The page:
Shimokitazawa, also known as Shimokita, is a Tokyo neighbourhood just a few stops from Shinjuku station, but far removed from the hustle and bustle of Tokyo’s more common tourist neighbourhoods. Some of the streets are too narrow even for cars! I wanted to get a taste of a more local Tokyo lifestyle and this seemed like a good place to try. Shimokita is quite bohemian, and popular with students, and still has a lot of independent stores, cafes and restaurants. It’s maybe a bit like the Hackney of Tokyo…
Where to stay
After our first night in Tokyo, I couldn’t find any hotels in Shimokitazawa and that still seems to be the case, so we went for a trusty airbnb. Apparently there is a love hotel and a capsule hotel, but even my usually infallible research skills couldn’t find them! We stayed in one of Matt’s airbnb apartments that seem to have been updated since we stayed, so even better! It was really fun living like a local, and doing grocery shopping in Japan is a great experience. I wonder if Seasonal Horn wafers would take off in London?
What to eat
Shimokitazawa is home to one of my favourite restaurants of our whole trip, an izakaya called Shirube. It’s so good we actually ate there twice in three days. That’s an amazing accolade for a city like Tokyo where there is so much choice I get food panic when I realise I won’t get to try everything on my list. Pretty hard to find, you’ll end up going in circles and looking down dark alley ways to find it. You may have to queue, but it’s worth it. Friendly staff, really buzzy atmosphere, and some amazing food. Go for the mackerel!!! If you like (good) surprises. It has an English menu too.
There is also a cool little place called Flower Bar Gardena, a flower shop by day and a wine bar by night. Super cute, smells amazing, although maybe not if you get hay fever!
Also, Shimokita is famous for coffee, particularly Bear Pond Espresso, an uber hipster coffee joint. The owner spent twenty years in New York perfecting his craft. Be warned, there are some mixed reviews and tales of grumpy staff, although we had a lovely coffee and no problems. I also bought a very cool t-shirt for my collection.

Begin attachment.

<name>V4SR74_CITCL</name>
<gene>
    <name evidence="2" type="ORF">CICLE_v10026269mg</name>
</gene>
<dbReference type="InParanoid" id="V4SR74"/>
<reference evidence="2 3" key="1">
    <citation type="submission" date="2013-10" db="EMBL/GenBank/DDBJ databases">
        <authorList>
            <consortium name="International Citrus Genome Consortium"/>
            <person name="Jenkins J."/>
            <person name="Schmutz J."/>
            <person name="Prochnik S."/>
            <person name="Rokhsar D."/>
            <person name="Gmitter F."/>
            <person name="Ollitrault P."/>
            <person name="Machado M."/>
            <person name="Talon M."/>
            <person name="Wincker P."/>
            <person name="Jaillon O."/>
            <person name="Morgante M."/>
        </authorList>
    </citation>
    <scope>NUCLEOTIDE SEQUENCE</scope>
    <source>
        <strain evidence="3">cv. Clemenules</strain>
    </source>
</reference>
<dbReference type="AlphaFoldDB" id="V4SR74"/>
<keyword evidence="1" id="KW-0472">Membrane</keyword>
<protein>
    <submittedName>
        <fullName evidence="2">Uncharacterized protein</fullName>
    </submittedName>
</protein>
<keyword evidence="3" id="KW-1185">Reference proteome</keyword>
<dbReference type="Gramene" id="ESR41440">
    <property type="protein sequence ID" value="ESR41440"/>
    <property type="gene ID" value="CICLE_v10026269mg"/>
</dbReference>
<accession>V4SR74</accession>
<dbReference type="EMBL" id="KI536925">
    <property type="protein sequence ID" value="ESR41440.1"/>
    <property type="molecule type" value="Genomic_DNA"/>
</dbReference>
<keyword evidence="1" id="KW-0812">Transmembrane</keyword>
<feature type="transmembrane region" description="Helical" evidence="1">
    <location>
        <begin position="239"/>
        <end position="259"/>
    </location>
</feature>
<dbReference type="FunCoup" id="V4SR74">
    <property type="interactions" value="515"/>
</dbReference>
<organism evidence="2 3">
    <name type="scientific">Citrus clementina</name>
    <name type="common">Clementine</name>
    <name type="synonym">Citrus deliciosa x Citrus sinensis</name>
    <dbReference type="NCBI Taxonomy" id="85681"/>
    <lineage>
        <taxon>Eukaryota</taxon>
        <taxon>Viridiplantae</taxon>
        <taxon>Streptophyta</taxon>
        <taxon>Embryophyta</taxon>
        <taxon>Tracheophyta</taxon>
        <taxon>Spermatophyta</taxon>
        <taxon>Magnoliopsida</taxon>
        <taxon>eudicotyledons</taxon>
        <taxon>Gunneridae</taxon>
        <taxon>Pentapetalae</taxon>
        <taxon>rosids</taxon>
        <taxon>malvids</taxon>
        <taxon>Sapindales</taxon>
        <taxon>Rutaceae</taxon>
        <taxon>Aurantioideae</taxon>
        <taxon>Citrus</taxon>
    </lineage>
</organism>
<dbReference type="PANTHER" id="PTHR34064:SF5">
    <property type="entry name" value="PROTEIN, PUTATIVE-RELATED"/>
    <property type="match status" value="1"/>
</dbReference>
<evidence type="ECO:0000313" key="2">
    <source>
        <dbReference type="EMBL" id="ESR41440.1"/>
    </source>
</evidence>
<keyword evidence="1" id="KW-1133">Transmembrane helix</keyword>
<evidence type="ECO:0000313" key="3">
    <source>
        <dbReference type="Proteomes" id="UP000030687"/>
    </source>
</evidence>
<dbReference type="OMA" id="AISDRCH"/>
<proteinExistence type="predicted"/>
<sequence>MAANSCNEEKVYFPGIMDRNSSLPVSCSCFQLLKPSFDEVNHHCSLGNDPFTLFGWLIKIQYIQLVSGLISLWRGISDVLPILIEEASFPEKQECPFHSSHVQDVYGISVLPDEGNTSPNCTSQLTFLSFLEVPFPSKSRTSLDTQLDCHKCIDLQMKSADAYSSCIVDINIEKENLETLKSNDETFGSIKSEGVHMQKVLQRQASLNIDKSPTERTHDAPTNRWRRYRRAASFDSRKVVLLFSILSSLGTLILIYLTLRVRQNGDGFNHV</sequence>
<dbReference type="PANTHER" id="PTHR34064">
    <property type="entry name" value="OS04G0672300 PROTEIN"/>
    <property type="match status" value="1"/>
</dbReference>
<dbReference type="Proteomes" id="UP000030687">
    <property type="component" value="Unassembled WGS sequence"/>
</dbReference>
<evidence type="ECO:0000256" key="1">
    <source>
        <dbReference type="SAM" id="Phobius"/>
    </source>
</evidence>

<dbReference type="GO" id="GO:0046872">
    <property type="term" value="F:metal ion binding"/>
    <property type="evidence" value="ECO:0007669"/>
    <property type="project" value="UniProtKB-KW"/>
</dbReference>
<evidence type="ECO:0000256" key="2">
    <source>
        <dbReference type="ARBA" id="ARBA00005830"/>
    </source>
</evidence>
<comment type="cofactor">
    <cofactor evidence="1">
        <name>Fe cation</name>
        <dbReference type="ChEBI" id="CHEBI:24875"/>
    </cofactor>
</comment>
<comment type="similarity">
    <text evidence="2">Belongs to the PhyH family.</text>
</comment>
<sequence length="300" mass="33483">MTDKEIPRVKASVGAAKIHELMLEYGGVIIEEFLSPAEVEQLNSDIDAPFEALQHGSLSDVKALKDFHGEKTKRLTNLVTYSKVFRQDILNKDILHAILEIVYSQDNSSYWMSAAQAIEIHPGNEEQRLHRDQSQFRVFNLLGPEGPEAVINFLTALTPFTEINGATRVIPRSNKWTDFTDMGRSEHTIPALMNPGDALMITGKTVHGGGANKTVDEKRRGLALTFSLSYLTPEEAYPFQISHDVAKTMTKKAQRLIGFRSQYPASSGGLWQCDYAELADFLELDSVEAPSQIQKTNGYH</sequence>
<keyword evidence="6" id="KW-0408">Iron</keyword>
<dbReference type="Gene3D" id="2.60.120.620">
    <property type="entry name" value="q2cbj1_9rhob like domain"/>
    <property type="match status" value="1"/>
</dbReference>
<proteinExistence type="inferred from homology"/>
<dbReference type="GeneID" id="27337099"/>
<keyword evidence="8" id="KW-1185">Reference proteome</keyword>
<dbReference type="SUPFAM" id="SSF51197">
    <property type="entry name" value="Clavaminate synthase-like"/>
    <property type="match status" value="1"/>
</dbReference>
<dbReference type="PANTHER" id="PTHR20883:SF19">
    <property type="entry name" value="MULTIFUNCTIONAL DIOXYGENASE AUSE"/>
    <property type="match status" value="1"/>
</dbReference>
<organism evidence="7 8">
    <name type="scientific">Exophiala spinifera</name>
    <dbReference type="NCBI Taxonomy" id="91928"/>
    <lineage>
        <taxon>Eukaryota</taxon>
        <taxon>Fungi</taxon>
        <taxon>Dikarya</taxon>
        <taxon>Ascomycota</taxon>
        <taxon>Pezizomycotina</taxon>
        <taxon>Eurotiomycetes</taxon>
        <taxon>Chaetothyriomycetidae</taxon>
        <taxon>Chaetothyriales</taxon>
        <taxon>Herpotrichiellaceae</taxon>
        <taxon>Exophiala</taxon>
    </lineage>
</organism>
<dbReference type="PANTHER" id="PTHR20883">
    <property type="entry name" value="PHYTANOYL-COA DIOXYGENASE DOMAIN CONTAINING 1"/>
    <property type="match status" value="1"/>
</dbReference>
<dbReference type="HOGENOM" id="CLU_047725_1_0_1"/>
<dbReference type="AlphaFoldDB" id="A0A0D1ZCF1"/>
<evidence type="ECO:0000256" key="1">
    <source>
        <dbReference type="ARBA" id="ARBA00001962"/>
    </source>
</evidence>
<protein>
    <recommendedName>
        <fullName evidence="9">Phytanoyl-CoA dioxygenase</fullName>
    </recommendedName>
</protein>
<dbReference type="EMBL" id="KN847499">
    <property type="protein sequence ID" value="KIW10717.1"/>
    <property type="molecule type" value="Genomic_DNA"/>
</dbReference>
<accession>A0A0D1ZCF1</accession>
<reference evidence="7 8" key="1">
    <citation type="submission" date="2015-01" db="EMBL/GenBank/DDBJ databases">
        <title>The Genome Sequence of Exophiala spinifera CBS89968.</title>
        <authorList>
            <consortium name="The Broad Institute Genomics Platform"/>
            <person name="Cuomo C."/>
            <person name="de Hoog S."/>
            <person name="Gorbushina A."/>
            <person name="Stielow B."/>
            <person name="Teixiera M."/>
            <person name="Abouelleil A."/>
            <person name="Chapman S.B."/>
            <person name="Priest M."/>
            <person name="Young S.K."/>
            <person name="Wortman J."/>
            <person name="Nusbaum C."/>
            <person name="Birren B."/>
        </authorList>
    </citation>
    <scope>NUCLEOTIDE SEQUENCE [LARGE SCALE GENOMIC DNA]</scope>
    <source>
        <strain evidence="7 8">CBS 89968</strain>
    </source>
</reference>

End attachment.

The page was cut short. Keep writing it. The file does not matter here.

A fun place is Ballon D’Essai, which has decent coffee and specialises in latte art. They make some pretty impressive creations. They even do latte art workshops if you really want to get involved.
There are many other coffee shops, bars and restaurants to explore.
What to see
Unfortunately when we stayed in Shimokitazawa we caught the tail end of Typhoon Etau, which caused serious rain, and flooding in Northern Japan. It was some very heavy rain, so we spent quite a lot of time under umbrellas with a torrent of water round our ankles. Shimokita is best for exploring, checking out the cool little shops and seeing how the locals live. There are good live music and theatre venues. All of Tokyo’s main sights are only a few train stops away. So it’s nice to get back and feel like you can just chill out for a bit, without feeling guilty for not rushing to another tourist hot spot. My arcade addiction continued…any excuse to get out of the rain 🙂
The last train in Tokyo is usually around midnight, so if you’re out and about and don’t want to take a taxi, keep an eye on the time! Watching people rush for the last train is actually quite entertaining. I witnessed some totally drunk people, swaying, lurching and falling asleep all over the station.
Shimokitazawa was voted the coolest neighbourhood in the world by Vogue magazine in 2014. One to impress your mates! If they’re impressed by that kind of thing…